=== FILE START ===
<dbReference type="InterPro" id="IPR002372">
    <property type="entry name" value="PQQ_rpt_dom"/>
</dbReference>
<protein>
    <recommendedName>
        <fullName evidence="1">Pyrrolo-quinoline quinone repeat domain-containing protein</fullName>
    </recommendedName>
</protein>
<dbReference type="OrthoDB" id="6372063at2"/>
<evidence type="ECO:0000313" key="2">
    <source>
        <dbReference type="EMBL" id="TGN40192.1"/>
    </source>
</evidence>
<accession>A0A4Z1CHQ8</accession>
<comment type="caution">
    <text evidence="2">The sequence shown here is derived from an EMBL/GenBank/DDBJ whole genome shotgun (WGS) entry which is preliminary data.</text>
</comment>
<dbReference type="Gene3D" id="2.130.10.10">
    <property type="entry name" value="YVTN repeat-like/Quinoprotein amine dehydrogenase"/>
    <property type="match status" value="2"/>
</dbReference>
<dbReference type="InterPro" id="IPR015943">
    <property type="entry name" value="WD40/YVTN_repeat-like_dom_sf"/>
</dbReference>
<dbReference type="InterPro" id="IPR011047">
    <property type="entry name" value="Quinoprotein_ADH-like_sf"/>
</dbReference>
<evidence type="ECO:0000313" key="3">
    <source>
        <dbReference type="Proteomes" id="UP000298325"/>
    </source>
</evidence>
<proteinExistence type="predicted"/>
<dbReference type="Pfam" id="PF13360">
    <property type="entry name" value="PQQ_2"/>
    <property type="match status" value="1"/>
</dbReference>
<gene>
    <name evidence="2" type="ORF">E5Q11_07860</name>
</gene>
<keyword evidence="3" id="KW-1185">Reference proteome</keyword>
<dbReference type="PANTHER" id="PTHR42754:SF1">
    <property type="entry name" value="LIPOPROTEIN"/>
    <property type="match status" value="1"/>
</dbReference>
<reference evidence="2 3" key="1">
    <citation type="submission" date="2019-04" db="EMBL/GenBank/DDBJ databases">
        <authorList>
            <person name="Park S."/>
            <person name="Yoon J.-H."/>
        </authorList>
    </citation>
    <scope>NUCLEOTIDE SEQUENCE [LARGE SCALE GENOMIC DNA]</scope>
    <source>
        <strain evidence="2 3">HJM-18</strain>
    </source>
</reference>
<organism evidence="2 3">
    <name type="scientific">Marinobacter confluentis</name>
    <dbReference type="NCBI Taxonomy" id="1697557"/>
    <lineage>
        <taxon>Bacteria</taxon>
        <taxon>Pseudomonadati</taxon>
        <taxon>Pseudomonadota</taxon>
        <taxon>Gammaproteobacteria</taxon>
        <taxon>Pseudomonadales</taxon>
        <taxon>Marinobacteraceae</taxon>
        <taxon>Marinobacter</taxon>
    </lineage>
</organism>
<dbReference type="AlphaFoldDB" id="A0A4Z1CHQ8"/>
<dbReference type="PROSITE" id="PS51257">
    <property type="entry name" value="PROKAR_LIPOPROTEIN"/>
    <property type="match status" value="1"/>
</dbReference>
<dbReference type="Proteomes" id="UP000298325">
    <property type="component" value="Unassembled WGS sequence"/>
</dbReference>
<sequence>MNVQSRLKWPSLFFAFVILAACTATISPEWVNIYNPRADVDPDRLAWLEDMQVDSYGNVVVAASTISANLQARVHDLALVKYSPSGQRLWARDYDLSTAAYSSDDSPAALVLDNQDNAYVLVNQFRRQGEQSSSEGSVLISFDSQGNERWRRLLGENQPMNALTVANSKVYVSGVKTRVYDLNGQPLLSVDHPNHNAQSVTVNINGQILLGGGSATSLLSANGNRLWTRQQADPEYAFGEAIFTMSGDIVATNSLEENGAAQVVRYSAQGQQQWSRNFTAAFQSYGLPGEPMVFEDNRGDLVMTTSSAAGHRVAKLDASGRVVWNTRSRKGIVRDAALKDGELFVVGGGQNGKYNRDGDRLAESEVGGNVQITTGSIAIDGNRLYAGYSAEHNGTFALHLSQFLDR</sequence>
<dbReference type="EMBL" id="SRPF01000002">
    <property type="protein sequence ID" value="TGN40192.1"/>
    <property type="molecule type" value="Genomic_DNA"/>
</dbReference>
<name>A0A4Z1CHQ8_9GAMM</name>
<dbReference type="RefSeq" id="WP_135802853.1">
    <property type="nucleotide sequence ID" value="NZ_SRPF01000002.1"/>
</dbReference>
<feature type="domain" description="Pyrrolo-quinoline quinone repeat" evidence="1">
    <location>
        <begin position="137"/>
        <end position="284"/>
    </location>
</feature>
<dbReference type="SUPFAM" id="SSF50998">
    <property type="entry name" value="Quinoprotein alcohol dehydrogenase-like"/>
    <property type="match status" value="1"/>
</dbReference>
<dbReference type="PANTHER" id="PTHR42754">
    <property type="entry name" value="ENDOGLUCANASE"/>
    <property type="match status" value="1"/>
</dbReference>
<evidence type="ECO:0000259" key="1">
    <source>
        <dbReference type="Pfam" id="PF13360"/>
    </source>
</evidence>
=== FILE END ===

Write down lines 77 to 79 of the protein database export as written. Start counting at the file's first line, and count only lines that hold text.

<dbReference type="Proteomes" id="UP000298325">
    <property type="component" value="Unassembled WGS sequence"/>
</dbReference>